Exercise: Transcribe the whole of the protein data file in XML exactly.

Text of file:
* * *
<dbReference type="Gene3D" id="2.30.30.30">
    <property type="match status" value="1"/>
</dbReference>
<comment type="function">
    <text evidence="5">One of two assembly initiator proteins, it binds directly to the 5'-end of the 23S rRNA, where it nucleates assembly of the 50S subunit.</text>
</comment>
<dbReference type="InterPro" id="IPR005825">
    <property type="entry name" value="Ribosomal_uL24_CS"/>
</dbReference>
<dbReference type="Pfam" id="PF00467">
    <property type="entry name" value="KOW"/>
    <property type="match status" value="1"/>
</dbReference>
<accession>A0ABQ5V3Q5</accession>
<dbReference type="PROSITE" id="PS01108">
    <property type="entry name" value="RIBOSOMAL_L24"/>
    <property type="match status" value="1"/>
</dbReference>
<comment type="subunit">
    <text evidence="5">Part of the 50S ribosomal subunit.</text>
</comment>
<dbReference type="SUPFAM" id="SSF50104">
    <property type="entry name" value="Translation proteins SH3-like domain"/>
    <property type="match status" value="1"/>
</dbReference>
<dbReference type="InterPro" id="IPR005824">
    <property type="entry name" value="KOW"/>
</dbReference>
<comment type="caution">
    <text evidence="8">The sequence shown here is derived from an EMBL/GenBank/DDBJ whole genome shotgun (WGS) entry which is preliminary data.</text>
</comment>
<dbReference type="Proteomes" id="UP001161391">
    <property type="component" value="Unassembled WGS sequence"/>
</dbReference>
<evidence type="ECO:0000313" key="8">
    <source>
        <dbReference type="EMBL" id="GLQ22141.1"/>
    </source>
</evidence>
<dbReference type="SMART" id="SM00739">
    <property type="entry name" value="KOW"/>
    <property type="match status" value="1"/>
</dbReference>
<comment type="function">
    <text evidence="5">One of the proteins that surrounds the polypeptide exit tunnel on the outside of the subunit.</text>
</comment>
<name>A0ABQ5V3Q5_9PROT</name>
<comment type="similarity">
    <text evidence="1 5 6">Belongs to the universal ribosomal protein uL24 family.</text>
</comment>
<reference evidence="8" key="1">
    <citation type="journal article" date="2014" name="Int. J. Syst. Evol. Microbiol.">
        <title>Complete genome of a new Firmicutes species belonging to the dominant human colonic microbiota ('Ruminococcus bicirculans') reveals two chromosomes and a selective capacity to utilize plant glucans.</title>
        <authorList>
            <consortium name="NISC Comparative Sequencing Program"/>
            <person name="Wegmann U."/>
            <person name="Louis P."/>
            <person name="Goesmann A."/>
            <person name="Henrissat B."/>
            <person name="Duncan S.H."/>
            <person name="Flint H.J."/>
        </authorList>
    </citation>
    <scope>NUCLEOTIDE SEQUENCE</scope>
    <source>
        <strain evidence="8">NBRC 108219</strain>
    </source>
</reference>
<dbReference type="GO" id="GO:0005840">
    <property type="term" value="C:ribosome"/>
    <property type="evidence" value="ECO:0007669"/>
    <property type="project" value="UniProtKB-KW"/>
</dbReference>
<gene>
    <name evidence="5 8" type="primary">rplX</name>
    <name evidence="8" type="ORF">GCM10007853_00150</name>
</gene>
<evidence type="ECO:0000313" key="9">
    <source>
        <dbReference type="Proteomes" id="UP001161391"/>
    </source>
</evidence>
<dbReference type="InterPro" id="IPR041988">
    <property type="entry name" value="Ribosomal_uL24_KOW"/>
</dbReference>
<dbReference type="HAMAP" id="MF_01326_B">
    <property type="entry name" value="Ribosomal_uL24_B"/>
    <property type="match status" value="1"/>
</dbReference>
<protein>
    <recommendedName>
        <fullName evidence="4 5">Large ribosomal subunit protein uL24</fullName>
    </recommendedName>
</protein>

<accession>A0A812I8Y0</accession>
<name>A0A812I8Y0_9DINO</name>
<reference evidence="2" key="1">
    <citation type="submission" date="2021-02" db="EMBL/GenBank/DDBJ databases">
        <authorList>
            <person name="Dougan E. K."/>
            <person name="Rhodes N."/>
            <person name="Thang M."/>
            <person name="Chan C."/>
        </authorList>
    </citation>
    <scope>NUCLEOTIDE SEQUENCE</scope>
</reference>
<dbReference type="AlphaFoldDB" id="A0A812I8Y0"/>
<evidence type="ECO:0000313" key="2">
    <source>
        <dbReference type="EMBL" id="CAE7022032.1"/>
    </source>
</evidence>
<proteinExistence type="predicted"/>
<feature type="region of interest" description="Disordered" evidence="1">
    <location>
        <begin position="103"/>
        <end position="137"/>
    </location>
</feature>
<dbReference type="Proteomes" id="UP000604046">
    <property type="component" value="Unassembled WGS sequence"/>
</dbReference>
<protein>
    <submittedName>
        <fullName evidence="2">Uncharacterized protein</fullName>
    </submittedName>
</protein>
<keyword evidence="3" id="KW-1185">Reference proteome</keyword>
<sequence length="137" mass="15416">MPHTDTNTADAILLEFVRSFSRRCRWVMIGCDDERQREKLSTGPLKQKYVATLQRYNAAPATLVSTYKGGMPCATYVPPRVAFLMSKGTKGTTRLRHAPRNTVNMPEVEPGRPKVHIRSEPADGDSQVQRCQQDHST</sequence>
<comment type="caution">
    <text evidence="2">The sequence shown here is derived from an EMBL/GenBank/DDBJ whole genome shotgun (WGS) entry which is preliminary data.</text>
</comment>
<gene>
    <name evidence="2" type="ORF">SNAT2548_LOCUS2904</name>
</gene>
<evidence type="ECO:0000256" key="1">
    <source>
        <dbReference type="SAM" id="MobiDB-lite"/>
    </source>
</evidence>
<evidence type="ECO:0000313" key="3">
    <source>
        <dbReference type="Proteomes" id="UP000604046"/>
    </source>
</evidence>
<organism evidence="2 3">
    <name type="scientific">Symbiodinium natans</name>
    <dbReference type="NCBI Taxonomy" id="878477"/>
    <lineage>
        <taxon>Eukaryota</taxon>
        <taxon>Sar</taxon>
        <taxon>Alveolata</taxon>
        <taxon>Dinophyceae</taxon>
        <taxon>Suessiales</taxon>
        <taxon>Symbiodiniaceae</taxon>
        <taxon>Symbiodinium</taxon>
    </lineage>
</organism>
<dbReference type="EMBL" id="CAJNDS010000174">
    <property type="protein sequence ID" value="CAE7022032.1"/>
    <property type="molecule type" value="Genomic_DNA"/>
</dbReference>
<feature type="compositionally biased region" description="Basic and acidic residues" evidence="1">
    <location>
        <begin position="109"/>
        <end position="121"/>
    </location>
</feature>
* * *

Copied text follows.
<dbReference type="Gene3D" id="2.30.30.30">
    <property type="match status" value="1"/>
</dbReference>
<comment type="function">
    <text evidence="5">One of two assembly initiator proteins, it binds directly to the 5'-end of the 23S rRNA, where it nucleates assembly of the 50S subunit.</text>
</comment>
<dbReference type="InterPro" id="IPR005825">
    <property type="entry name" value="Ribosomal_uL24_CS"/>
</dbReference>
<dbReference type="Pfam" id="PF00467">
    <property type="entry name" value="KOW"/>
    <property type="match status" value="1"/>
</dbReference>
<accession>A0ABQ5V3Q5</accession>
<dbReference type="PROSITE" id="PS01108">
    <property type="entry name" value="RIBOSOMAL_L24"/>
    <property type="match status" value="1"/>
</dbReference>
<comment type="subunit">
    <text evidence="5">Part of the 50S ribosomal subunit.</text>
</comment>
<dbReference type="SUPFAM" id="SSF50104">
    <property type="entry name" value="Translation proteins SH3-like domain"/>
    <property type="match status" value="1"/>
</dbReference>
<dbReference type="InterPro" id="IPR005824">
    <property type="entry name" value="KOW"/>
</dbReference>
<comment type="caution">
    <text evidence="8">The sequence shown here is derived from an EMBL/GenBank/DDBJ whole genome shotgun (WGS) entry which is preliminary data.</text>
</comment>
<dbReference type="Proteomes" id="UP001161391">
    <property type="component" value="Unassembled WGS sequence"/>
</dbReference>
<evidence type="ECO:0000313" key="8">
    <source>
        <dbReference type="EMBL" id="GLQ22141.1"/>
    </source>
</evidence>
<dbReference type="SMART" id="SM00739">
    <property type="entry name" value="KOW"/>
    <property type="match status" value="1"/>
</dbReference>
<comment type="function">
    <text evidence="5">One of the proteins that surrounds the polypeptide exit tunnel on the outside of the subunit.</text>
</comment>
<name>A0ABQ5V3Q5_9PROT</name>
<comment type="similarity">
    <text evidence="1 5 6">Belongs to the universal ribosomal protein uL24 family.</text>
</comment>
<reference evidence="8" key="1">
    <citation type="journal article" date="2014" name="Int. J. Syst. Evol. Microbiol.">
        <title>Complete genome of a new Firmicutes species belonging to the dominant human colonic microbiota ('Ruminococcus bicirculans') reveals two chromosomes and a selective capacity to utilize plant glucans.</title>
        <authorList>
            <consortium name="NISC Comparative Sequencing Program"/>
            <person name="Wegmann U."/>
            <person name="Louis P."/>
            <person name="Goesmann A."/>
            <person name="Henrissat B."/>
            <person name="Duncan S.H."/>
            <person name="Flint H.J."/>
        </authorList>
    </citation>
    <scope>NUCLEOTIDE SEQUENCE</scope>
    <source>
        <strain evidence="8">NBRC 108219</strain>
    </source>
</reference>
<dbReference type="GO" id="GO:0005840">
    <property type="term" value="C:ribosome"/>
    <property type="evidence" value="ECO:0007669"/>
    <property type="project" value="UniProtKB-KW"/>
</dbReference>
<gene>
    <name evidence="5 8" type="primary">rplX</name>
    <name evidence="8" type="ORF">GCM10007853_00150</name>
</gene>
<evidence type="ECO:0000313" key="9">
    <source>
        <dbReference type="Proteomes" id="UP001161391"/>
    </source>
</evidence>
<dbReference type="InterPro" id="IPR041988">
    <property type="entry name" value="Ribosomal_uL24_KOW"/>
</dbReference>
<dbReference type="HAMAP" id="MF_01326_B">
    <property type="entry name" value="Ribosomal_uL24_B"/>
    <property type="match status" value="1"/>
</dbReference>
<protein>
    <recommendedName>
        <fullName evidence="4 5">Large ribosomal subunit protein uL24</fullName>
    </recommendedName>
</protein>

<accession>A0A812I8Y0</accession>
<name>A0A812I8Y0_9DINO</name>
<reference evidence="2" key="1">
    <citation type="submission" date="2021-02" db="EMBL/GenBank/DDBJ databases">
        <authorList>
            <person name="Dougan E. K."/>
            <person name="Rhodes N."/>
            <person name="Thang M."/>
            <person name="Chan C."/>
        </authorList>
    </citation>
    <scope>NUCLEOTIDE SEQUENCE</scope>
</reference>
<dbReference type="AlphaFoldDB" id="A0A812I8Y0"/>
<evidence type="ECO:0000313" key="2">
    <source>
        <dbReference type="EMBL" id="CAE7022032.1"/>
    </source>
</evidence>
<proteinExistence type="predicted"/>
<feature type="region of interest" description="Disordered" evidence="1">
    <location>
        <begin position="103"/>
        <end position="137"/>
    </location>
</feature>
<dbReference type="Proteomes" id="UP000604046">
    <property type="component" value="Unassembled WGS sequence"/>
</dbReference>
<protein>
    <submittedName>
        <fullName evidence="2">Uncharacterized protein</fullName>
    </submittedName>
</protein>
<keyword evidence="3" id="KW-1185">Reference proteome</keyword>
<sequence length="137" mass="15416">MPHTDTNTADAILLEFVRSFSRRCRWVMIGCDDERQREKLSTGPLKQKYVATLQRYNAAPATLVSTYKGGMPCATYVPPRVAFLMSKGTKGTTRLRHAPRNTVNMPEVEPGRPKVHIRSEPADGDSQVQRCQQDHST</sequence>
<comment type="caution">
    <text evidence="2">The sequence shown here is derived from an EMBL/GenBank/DDBJ whole genome shotgun (WGS) entry which is preliminary data.</text>
</comment>
<gene>
    <name evidence="2" type="ORF">SNAT2548_LOCUS2904</name>
</gene>
<evidence type="ECO:0000256" key="1">
    <source>
        <dbReference type="SAM" id="MobiDB-lite"/>
    </source>
</evidence>
<evidence type="ECO:0000313" key="3">
    <source>
        <dbReference type="Proteomes" id="UP000604046"/>
    </source>
</evidence>
<organism evidence="2 3">
    <name type="scientific">Symbiodinium natans</name>
    <dbReference type="NCBI Taxonomy" id="878477"/>
    <lineage>
        <taxon>Eukaryota</taxon>
        <taxon>Sar</taxon>
        <taxon>Alveolata</taxon>
        <taxon>Dinophyceae</taxon>
        <taxon>Suessiales</taxon>
        <taxon>Symbiodiniaceae</taxon>
        <taxon>Symbiodinium</taxon>
    </lineage>
</organism>
<dbReference type="EMBL" id="CAJNDS010000174">
    <property type="protein sequence ID" value="CAE7022032.1"/>
    <property type="molecule type" value="Genomic_DNA"/>
</dbReference>
<feature type="compositionally biased region" description="Basic and acidic residues" evidence="1">
    <location>
        <begin position="109"/>
        <end position="121"/>
    </location>
</feature>